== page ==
Religion is a broad social taxon that includes a vast range of beliefs, practices, rituals and philosophies about life, the universe and death. It also entails a set of values that organize one’s relationships with other believers, outsiders and the supernatural world. It is a cultural system that often involves a shared vocabulary of venerable traditions, writings and histories. It usually divides the world into two comprehensive domains, one sacred and the other profane, and it makes judgments of good and evil.
The wide semantic range of religion has raised questions about how to define it. One approach has been to try to draw sharp lines and determine with certainty whether something is religious. This has led to controversy, as well as the use of a number of different criteria. A second approach is to attempt to understand the category and its characteristics. This has been accomplished in various ways, with varying success.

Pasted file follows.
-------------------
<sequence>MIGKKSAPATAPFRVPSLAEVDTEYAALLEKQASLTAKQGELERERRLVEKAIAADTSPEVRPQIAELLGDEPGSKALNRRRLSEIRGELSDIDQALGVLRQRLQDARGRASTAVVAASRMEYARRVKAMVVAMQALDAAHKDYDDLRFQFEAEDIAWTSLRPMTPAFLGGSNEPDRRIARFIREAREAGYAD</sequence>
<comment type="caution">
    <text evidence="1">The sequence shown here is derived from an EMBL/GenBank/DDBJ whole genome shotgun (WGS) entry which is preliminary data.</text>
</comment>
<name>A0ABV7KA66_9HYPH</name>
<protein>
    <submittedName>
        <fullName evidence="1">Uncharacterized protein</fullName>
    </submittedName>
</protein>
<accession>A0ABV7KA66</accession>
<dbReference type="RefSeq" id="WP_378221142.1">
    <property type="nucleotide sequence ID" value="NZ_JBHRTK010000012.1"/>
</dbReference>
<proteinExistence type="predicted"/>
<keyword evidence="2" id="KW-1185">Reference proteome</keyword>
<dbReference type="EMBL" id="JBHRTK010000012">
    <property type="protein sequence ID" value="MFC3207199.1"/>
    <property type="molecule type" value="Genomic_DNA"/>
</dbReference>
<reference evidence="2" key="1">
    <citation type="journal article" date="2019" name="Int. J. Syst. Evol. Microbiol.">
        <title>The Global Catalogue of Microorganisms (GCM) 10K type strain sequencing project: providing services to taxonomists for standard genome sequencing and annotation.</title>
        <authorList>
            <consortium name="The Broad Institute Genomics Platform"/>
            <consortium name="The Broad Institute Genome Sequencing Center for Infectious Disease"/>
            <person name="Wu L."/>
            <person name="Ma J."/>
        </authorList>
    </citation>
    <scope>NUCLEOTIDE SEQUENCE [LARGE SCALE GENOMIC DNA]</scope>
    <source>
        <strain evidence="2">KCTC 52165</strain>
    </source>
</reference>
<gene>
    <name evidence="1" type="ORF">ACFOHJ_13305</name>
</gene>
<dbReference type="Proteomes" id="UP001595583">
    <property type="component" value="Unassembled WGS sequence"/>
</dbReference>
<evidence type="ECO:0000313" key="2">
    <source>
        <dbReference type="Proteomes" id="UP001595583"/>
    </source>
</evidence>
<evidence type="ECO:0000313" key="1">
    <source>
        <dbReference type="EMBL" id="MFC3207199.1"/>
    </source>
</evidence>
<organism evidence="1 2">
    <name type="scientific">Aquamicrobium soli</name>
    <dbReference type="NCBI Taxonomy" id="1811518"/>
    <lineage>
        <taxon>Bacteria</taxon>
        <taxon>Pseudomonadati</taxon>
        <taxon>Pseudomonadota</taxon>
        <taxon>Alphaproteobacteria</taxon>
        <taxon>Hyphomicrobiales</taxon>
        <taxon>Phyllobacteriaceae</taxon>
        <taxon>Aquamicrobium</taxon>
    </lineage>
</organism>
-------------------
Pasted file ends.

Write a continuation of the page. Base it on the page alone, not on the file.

The early theories of religion grew out of human curiosity about the big questions of life and death and fear of uncontrollable forces, such as weather, pregnancy and birth, and the successful hunting of animals. These theories evolved into the hope that humanity could overcome these forces through a personal relationship to a god or goddess. This was a kind of hope that differed from magic, which tried to control the environment through direct manipulation. It was a kind of hope that differed again from secularism, which focused on the pursuit of pleasure and self-interest.